Going Gaga for all the right reasons
Lady Gaga bared all for her 'A Body Revolution 2013' initiative.
Last week, Sun-Herald fashion reporter Kate Waterhouse made international headlines for all the wrong reasons when she asked Mad Men actress Christina Hendricks about her “full figure”.
I doubt offence was meant – in Waterhouse’s defence, Hendricks has answered similar questions countless times before, telling Health magazine back in 2010 that it’s “such a compliment” to hear that so many women admire her body. Tellingly, though, she also mentioned that she was surprised that it was her body that women would want the most. “Really?” she said. “They don’t say Jessica Alba? 'Cause that’s what I say!”
If someone like Hendricks, who is considered one of the sexiest women alive, doesn’t feel comfortable talking about her body, what hope do the rest of us have?
Two weeks ago, Lady Gaga attracted international headlines of her own when she launched the Body Revolution on her Little Monsters fansite. Responding to unflattering photos of herself taken at a recent concert, Gaga released a series of unretouched, unadorned shots of herself in bra and G-string briefs, revealing a body far slimmer than those misleading concert photos, but also considerably curvier than the super-lean Gaga we’ve seen in the past. Gaga, who says she has suffered from bulimia and anorexia since she was 15, claims to have (happily) gained 11 kilos in recent months, the result of relaxing her diet and feeling more comfortable in her own skin, and encouraged her fans to join the Body Revolution and post their own warts-and-all pictures on the site.
Her “little monsters” responded in droves, with thousands uploading their photos, sharing stories about their anorexia, bulimia, obesity, acne, skin diseases, disabilities and scars. It’s perhaps no coincidence that in the days since, Gaga’s already huge following on Twitter has eclipsed 30 million, making her the biggest celebrity on the social networking site.
Gaga’s Body Revolution is in stark contrast to another page I’ve noticed recently on Facebook – The Ashy Bines Bikini Body Challenge. Started two years ago by bikini model Ashy Bines, it currently has 283, 252 “likes”. Back in July, A Current Affair did a story on how some customers were unhappy with the amount of information and support they received upon buying an Ashy Bines Diet Plan. Another page on Facebook, Ashy Bines Bikini Body Challenge = Waste of $ has attracted over 10,000 likes. In spite of the backlash, her supporters seem to far outweigh her detractors, and to me, what is far more worrying and insidious than Ashy’s alleged lack of bang for buck is the disturbing nature of the photos on the site. Girls post before and after shots of themselves, almost always in underwear or bikini, and wait for the inevitable ‘likes’ that seem to conflate their self worth with weight loss. Certainly some were unhealthily overweight before, but many were not.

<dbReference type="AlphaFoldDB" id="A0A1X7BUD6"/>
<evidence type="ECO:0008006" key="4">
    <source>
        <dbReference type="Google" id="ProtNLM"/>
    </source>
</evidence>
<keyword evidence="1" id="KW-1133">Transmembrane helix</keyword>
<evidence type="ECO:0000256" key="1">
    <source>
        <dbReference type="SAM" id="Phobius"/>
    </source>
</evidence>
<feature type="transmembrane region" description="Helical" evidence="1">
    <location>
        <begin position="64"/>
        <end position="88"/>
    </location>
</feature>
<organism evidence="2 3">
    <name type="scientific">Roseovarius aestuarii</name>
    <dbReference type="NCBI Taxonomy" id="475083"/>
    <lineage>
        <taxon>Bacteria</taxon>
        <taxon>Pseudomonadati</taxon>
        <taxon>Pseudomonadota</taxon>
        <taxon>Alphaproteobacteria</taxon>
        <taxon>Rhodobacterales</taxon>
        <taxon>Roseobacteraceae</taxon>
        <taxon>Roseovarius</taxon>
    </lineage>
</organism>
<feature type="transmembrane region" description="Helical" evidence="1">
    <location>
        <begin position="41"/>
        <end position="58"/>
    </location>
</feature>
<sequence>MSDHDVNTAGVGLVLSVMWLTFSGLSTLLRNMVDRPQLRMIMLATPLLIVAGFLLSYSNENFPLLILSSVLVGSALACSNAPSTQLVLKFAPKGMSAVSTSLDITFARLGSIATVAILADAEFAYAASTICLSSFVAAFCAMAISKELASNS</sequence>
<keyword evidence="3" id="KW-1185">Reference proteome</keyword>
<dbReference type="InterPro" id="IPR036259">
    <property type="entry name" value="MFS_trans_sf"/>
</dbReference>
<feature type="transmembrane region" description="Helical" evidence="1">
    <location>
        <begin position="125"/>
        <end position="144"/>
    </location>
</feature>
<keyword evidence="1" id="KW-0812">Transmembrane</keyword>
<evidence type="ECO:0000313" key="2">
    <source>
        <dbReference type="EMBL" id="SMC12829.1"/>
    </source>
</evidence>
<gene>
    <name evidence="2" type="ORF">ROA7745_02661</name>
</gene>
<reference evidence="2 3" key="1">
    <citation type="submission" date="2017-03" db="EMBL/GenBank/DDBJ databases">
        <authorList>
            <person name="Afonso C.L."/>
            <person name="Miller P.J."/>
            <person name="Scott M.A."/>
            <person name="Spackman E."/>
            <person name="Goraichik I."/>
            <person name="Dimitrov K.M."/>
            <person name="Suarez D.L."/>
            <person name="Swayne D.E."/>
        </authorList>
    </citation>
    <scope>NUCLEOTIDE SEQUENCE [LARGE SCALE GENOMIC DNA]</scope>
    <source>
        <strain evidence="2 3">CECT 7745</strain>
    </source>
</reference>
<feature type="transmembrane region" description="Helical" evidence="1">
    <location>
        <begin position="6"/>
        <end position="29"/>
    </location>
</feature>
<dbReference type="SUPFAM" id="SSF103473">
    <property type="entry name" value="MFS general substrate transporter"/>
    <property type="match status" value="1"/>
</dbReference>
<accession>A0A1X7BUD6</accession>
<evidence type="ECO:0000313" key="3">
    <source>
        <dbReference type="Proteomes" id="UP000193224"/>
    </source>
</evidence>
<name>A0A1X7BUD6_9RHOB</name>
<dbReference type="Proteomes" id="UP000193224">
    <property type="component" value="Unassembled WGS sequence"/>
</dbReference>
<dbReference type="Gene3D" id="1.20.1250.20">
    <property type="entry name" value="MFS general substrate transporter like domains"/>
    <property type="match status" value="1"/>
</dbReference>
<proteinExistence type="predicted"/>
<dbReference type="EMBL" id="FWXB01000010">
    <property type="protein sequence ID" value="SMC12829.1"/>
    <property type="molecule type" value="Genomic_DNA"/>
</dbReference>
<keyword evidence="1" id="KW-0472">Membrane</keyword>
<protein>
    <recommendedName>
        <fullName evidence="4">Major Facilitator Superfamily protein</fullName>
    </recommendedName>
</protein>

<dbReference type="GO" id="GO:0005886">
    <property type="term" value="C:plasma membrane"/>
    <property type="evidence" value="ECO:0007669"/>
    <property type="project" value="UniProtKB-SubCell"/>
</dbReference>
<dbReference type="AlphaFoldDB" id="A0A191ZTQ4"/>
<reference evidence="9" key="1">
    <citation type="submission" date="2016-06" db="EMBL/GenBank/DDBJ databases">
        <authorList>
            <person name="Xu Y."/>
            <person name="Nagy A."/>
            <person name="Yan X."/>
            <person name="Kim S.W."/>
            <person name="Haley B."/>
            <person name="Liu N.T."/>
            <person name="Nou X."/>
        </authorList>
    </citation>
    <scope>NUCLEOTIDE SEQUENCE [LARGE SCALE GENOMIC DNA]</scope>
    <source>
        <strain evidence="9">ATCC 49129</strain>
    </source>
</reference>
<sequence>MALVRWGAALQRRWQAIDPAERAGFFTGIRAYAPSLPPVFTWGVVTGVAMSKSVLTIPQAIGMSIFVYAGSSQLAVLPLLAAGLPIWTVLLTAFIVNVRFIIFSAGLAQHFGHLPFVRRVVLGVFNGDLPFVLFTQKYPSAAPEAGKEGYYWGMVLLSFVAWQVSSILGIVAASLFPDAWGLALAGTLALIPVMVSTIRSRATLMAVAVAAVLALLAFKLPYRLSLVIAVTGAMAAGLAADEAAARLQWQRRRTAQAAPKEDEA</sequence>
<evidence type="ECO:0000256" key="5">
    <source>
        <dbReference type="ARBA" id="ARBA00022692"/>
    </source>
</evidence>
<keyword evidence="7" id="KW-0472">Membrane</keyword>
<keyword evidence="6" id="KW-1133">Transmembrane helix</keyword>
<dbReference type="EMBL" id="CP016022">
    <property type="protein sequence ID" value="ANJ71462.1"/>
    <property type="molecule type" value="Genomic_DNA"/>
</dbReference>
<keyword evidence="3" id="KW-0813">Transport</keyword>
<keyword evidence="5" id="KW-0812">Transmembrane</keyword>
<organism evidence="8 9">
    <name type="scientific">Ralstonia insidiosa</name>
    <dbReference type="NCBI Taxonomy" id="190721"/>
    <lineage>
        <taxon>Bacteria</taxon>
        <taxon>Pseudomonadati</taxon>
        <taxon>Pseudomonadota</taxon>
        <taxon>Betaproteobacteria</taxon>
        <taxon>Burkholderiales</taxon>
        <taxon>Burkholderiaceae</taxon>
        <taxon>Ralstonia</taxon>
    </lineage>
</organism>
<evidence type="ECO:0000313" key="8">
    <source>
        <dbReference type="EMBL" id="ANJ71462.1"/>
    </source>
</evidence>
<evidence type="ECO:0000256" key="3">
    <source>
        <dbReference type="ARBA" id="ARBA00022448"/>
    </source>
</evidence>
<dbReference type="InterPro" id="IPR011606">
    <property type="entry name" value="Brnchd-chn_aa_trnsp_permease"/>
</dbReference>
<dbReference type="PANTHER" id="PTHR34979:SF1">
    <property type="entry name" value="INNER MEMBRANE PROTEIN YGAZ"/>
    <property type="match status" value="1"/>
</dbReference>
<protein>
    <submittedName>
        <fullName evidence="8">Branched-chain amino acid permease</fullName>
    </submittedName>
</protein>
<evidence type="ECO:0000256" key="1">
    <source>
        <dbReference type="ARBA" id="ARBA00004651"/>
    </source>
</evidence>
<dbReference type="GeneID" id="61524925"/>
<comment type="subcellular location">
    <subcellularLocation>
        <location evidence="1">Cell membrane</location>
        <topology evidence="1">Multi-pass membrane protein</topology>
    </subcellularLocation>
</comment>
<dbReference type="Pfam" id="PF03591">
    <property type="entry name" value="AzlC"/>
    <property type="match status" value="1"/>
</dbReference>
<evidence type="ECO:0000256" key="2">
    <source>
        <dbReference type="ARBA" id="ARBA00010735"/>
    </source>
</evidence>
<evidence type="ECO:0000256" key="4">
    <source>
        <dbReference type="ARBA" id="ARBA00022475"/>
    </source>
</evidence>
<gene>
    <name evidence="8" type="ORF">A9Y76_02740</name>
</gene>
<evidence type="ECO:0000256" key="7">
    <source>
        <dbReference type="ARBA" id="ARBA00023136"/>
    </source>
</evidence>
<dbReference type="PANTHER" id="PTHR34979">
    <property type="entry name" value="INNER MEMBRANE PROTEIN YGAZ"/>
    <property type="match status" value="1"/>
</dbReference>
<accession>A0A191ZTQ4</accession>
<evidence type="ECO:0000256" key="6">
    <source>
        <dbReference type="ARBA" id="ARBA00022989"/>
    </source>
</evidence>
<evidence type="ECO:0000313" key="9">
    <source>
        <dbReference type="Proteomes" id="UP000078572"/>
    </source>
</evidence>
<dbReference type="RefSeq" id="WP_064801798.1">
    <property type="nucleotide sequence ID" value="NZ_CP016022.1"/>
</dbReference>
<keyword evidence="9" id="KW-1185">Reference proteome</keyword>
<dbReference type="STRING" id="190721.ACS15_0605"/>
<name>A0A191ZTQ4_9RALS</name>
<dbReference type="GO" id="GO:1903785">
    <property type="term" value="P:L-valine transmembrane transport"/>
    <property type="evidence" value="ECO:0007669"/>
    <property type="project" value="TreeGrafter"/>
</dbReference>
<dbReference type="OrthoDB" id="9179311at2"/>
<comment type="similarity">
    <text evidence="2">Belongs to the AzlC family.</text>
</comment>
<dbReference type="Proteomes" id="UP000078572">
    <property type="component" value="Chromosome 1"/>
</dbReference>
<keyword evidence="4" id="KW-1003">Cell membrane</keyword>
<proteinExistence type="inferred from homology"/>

While Gaga has received her share of plaudits for going public with her Body Revolution, there’s also been no shortage of cynics who have labelled it a publicity stunt and accused Gaga of taking advantage of insecure people to make a profit.
Frankly, I think that’s bullshit. Gaga was doing just fine on the publicity front before any of this came about, and as her meat dresses and hatching-out-of-egg antics prove, she’s not short on other ways to call attention to herself. All too often, we’re fed “celebrities without make-up” pictures and unflattering snaps of cellulite-dimpled bottoms at the beach, but it is another thing altogether for a celebrity to come forward and expose their own body and all its (perceived) imperfections, and to call on others to celebrate who they are, regardless of what they look like. I’m not saying we should be embracing obesity, because that’s another serious health issue that needs to be addressed, but striving for perfection is not the answer either.
Surely Gaga’s is an infinitely healthier message than the one propounded by Ashy Bines Bikini Body Challenge?